Sondland attorney disputes key portions of Taylor testimony: report

An attorney representing U.S. Ambassador to the European Union Gordon SondlandGordon SondlandThe Hill's Morning Report — Public impeachment drama resumes today Experts: Trump phone call with Sondland likely intercepted by Russians Trump knocks testimony from 'Never Trumpers' at Louisiana rally MORE has disputed parts of the testimony of top diplomat to Ukraine William Taylor

Responding to emailed questions by The Washington Post, Sondland's lawyer Robert Luskin said his client did not recall conversations recounted by Taylor in his House deposition. 

Taylor testified that Sondland told Andriy Yermak, a representative for Ukrainian President Volodymyr Zelensky, that security assistance would only come when Zelensky committed to a politically charged probe. 

Luskin said that Sondland "does not recall" a conversation about assistance cutoff. 

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“Sondland does not recall any conversation in Warsaw concerning the aid cutoff, although he understood that the Ukrainians were, by then, certainly aware of the cutoff and raised the issue directly with Pence,” Luskin told the Post.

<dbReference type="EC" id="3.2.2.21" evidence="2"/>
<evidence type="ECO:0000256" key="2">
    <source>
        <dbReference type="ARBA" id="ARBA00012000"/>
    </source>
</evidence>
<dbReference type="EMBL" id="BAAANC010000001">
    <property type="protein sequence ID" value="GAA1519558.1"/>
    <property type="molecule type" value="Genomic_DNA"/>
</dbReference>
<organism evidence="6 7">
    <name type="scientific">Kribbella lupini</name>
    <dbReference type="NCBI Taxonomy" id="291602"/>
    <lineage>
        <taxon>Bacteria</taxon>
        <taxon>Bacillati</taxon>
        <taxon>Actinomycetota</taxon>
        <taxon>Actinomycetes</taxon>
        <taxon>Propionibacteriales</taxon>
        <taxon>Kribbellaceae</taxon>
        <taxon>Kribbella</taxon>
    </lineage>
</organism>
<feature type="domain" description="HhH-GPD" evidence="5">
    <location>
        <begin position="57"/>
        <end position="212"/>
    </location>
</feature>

Taylor also reportedly testified that National Security Council official Tim Morrison told him about a Sept. 7 conversation between Trump and Sondland in which Trump said Zelensky should “go to a microphone” and commit to “opening investigations of Biden and 2016 election interference.”

Luskin told the Post that Sondland does not remember any such conversation. 

He said that the ambassador “was asked about all of his interactions with Trump on this subject matter. These did not include another call on the 7th.”

The lawyer also pushed back on a reported assertion by Taylor that "Sondland told me on June 28 that he did not wish to include most of the regular interagency participants in a call planned with President Zelenskyy. ... Sondland said that he wanted to make sure that no one was transcribing or monitoring as they added President Zelenskyy to the call.”

Luskin said that Sondland “believes that it was monitored routinely and that an appropriate file memo was prepared. He never suggested otherwise.”

Both Sondland and Taylor were interviewed by House members as part of a Democratic impeachment inquiry into President TrumpDonald John TrumpButtigieg surges ahead of Iowa caucuses Biden leads among Latino Democrats in Texas, California Kavanaugh hailed by conservative gathering in first public speech since confirmation MORE over his dealings with Ukraine. 

Democrats see Taylor's testimony, in which he said he understood the administration to be pushing for a quid pro quo, as particularly damaging for Trump. Trump has insisted there was not a quid pro quo or other wrongdoing in his Ukraine dealings.